Estimating the value of a company with sub-investment-grade debt (rated BB or below) can be difficult for finance professionals. Using traditional measures, such as yield to maturity (YTM), as a proxy for expected returns on a company’s debt may skew estimates of value, in part because the probability of default is higher for companies rated BB and below. A better bet when estimating the value of a company with uncharacteristically high debt levels is to compare its financial targets or capital structure with those of its industry peers—which will better reflect the industry’s long-term dynamics.
Take a manufacturing company building a new plant catering to rising demand for its products. The plant will cost $1.5 billion and is expected to generate healthy cash flows within three to five years. The manufacturing company has raised 80 percent debt. Its debt-to-value ratio will be high initially but should improve as the expansion project begins to generate cash flows. In that case, finance professionals can develop their estimates by using the expansion project’s debt-to-value target, if the company has disclosed it, or the industry’s median debt-to-value ratio. If a company is not expected to improve its credit rating or intentionally maintains a debt rating below investment grade, it might be best to use the adjusted-present-value method, which splits financing and nonfinancing cash flows and discounts them separately.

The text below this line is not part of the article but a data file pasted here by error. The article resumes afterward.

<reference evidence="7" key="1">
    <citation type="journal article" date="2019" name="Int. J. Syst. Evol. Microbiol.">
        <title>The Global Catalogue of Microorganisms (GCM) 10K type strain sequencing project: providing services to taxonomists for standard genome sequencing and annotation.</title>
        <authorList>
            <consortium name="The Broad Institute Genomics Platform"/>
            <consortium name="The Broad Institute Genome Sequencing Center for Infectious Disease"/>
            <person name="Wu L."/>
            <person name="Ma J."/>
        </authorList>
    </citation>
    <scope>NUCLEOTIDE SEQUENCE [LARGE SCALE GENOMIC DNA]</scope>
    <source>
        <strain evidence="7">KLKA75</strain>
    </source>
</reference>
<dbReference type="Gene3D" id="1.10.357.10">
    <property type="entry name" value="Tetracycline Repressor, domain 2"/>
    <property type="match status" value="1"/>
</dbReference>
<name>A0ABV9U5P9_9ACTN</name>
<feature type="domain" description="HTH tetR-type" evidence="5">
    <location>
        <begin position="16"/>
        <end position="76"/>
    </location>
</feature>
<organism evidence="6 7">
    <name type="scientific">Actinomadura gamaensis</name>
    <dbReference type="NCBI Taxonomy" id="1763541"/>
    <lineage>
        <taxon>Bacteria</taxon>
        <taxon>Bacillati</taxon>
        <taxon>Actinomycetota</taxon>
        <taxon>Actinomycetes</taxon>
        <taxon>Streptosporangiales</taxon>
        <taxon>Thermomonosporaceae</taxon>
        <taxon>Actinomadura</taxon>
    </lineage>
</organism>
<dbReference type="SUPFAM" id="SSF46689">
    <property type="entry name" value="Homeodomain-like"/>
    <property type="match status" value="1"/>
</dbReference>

David Kohn is a senior knowledge expert and associate partner in McKinsey’s New York office, where Vartika Gupta is a research science expert. Tim Koller is a partner in the Denver office. Werner Rehm is a partner in the New Jersey office.
For a full discussion of this topic, see Tim Koller, Marc Goedhart, and David Wessels, Valuation: Measuring and Managing the Value of Companies, seventh edition (Wiley Finance, 2020).